Objectives: To evaluate the usefulness of employing laparoscopy to observe distal fallopian tube (FT) peristalsis and to compare its efficacy to the hysteroscopic viewing of proximal FT peristalsis in normal and hydrosalpingeal FT.
Design: A prospective comparative cohort study.
Patients and methods: One hundred and fifteen infertile women undergoing concomitant diagnostic or operative laparoscopy and hysteroscopy were divided into two groups. Group A comprised 59 cases with apparently normal FTs while group B comprised 56 cases with hydrosalpingies.
Setting: Endoscopy unit of a tertiary university hospital.
Methods: Fallopian tube status was assessed during diagnostic or therapeutic laparoscopy, including whether morphologically normal and patent or not. Whenever possible, monitoring of the distal ends of both FTs was performed to detect any potential peristalsis. The proximal portions of each FT were then subjected to hysteroscopy to assess proximal tubal peristalsis. The effectiveness of laparoscopy in assessing distal FT peristalsis and comparing its findings to the hysteroscopic assessment of proximal FT peristalsis in normal and pathologic FT were the primary outcomes.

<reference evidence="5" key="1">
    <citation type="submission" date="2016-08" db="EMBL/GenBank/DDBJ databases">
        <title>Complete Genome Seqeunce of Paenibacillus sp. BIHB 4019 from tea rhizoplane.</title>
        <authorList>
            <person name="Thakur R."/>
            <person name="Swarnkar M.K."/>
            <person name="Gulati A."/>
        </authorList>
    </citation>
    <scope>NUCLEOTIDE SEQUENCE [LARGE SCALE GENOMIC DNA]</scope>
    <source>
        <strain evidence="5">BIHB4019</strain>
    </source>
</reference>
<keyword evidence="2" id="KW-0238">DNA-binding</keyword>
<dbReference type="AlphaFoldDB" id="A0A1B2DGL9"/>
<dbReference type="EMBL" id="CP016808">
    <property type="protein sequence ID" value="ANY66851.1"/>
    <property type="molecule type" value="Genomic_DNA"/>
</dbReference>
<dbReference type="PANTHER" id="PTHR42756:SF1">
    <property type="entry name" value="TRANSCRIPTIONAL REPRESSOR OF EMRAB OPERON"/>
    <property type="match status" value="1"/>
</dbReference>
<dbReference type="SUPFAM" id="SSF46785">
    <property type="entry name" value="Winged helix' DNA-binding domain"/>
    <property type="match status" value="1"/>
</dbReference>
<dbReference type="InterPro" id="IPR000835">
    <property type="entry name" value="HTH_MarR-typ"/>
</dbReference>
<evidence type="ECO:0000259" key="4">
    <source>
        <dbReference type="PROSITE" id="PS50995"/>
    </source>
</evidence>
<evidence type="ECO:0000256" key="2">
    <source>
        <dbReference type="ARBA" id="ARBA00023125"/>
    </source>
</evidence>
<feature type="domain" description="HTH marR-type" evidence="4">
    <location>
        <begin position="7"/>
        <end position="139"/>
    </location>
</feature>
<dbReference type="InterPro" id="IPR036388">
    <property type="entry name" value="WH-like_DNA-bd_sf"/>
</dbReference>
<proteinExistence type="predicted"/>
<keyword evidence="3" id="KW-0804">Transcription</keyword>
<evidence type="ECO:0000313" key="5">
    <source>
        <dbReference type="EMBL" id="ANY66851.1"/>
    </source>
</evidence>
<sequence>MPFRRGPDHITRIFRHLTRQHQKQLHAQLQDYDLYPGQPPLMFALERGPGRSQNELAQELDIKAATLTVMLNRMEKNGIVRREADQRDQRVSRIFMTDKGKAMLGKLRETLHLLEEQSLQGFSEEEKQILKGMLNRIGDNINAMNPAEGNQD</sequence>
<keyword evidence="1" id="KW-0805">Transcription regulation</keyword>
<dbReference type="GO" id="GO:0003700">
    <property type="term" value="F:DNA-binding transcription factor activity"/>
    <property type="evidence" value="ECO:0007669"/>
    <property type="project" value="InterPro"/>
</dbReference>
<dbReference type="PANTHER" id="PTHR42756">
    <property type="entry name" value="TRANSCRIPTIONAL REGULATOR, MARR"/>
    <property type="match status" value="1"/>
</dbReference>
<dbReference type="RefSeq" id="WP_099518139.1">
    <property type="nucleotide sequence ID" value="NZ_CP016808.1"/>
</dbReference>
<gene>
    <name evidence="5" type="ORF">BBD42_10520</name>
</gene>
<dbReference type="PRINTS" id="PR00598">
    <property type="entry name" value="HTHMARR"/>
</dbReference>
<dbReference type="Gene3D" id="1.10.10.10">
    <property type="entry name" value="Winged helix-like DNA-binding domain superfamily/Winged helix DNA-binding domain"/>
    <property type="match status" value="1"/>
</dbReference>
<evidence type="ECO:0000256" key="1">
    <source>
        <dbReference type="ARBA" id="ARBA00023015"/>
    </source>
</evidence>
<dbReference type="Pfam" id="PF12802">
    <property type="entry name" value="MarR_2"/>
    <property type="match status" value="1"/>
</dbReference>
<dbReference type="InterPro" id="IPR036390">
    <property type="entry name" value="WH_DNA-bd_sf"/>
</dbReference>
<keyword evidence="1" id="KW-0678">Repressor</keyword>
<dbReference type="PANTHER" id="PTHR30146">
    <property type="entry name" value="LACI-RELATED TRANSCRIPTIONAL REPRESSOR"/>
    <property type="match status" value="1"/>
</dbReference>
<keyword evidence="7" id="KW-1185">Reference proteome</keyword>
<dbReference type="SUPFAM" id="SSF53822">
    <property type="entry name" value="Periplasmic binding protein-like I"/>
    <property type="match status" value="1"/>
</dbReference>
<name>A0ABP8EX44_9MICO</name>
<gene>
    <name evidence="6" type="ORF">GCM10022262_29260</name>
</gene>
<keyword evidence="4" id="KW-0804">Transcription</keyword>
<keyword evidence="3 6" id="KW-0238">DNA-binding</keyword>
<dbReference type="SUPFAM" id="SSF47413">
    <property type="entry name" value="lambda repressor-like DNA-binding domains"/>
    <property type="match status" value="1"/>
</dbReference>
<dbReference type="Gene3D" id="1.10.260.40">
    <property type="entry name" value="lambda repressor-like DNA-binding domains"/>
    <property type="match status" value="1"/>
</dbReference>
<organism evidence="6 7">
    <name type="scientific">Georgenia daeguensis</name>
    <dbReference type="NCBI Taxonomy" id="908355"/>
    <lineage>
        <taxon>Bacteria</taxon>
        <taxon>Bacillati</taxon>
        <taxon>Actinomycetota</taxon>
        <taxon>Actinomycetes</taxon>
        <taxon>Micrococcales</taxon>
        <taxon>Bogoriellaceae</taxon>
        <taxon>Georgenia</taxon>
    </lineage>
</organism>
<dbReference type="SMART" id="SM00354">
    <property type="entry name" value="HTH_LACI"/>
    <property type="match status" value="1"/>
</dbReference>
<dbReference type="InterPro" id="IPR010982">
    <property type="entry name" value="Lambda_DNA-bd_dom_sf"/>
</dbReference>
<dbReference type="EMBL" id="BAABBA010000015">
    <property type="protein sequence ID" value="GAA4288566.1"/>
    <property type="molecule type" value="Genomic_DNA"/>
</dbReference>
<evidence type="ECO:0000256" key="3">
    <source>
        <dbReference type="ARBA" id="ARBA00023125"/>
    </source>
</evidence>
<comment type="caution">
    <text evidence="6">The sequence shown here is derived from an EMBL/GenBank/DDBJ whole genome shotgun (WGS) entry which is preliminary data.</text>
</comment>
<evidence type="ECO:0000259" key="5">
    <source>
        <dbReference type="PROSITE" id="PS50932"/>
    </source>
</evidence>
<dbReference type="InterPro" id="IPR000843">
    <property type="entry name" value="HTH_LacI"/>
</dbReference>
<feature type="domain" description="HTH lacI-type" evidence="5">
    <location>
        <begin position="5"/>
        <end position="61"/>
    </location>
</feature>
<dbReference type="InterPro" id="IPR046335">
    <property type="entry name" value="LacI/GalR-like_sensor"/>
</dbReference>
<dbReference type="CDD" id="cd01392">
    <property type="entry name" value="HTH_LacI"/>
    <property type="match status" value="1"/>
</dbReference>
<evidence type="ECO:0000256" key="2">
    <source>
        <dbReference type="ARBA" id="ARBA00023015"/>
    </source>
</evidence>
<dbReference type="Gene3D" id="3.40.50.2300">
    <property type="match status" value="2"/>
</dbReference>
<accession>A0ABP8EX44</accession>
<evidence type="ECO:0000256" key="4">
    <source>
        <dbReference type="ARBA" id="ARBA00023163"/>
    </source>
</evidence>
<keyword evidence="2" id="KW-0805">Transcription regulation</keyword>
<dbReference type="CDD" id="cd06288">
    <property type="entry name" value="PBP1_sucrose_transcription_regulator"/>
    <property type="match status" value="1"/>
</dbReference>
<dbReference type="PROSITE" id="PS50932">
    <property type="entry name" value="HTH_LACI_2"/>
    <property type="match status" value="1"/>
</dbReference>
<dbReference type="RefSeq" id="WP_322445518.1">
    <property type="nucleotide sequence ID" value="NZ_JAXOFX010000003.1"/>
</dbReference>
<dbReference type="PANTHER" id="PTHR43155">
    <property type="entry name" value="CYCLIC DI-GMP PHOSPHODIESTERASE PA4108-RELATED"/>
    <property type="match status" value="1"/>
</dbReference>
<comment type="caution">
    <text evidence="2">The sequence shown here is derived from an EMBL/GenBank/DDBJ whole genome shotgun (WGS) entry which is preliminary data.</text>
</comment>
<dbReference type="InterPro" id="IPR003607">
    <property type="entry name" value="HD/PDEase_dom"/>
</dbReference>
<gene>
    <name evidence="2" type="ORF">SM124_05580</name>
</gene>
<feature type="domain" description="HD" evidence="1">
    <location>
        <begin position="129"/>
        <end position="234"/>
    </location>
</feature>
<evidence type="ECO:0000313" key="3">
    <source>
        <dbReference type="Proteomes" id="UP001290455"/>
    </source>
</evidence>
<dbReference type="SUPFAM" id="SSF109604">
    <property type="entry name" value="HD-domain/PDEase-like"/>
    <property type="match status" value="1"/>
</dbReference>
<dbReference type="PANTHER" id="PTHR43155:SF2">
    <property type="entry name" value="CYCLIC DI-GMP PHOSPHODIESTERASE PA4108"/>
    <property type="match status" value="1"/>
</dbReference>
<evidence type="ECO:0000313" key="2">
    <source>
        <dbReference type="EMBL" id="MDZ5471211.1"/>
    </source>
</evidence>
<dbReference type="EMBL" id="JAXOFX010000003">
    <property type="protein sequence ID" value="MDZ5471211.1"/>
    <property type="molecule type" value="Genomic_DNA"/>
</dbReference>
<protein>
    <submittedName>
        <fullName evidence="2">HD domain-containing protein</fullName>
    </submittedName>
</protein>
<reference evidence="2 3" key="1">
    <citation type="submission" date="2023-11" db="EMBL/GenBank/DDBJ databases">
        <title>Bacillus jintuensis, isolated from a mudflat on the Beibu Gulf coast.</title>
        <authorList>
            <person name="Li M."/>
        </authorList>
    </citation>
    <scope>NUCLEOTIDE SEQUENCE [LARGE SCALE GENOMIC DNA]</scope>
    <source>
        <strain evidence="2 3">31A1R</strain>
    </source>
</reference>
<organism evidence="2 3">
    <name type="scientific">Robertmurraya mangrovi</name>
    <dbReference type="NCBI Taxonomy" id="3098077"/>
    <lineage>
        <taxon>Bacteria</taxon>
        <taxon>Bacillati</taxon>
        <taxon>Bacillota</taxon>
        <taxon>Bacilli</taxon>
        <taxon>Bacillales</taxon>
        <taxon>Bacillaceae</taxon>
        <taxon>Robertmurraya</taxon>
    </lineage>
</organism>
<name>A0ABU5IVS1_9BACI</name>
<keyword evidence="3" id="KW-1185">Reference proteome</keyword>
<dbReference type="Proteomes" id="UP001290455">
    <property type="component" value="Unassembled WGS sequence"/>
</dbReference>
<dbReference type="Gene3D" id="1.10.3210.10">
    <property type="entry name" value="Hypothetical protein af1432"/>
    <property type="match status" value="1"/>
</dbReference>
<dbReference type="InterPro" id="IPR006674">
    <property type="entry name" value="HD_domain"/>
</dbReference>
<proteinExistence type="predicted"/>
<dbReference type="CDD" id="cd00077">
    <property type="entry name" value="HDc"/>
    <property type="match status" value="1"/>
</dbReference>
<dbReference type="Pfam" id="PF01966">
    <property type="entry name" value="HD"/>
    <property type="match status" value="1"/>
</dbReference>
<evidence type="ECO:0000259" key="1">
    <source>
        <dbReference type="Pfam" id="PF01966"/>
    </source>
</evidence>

Results: Laparoscopic detection of distal tubal peristalsis either in normal or hydrosalpingeal FT was low [5 (4.2%) and 5 (4.4%)] in both groups, respectively. After the exclusion of cases with unilateral patent FT from group B, the percentage dropped to 3.2% (only three FT). Hysteroscopic detection of proximal tubal peristalsis was significantly higher in group A [80 (67.8%) vs 40 (35.7%)] in total group B.
Conclusions: Laparoscopic evaluation of distal FT peristalsis, whether for healthy or pathologic FT, is of limited utility and is not advised. Its effectiveness is significantly lower than the hysteroscopic evaluation of proximal FT peristalsis.
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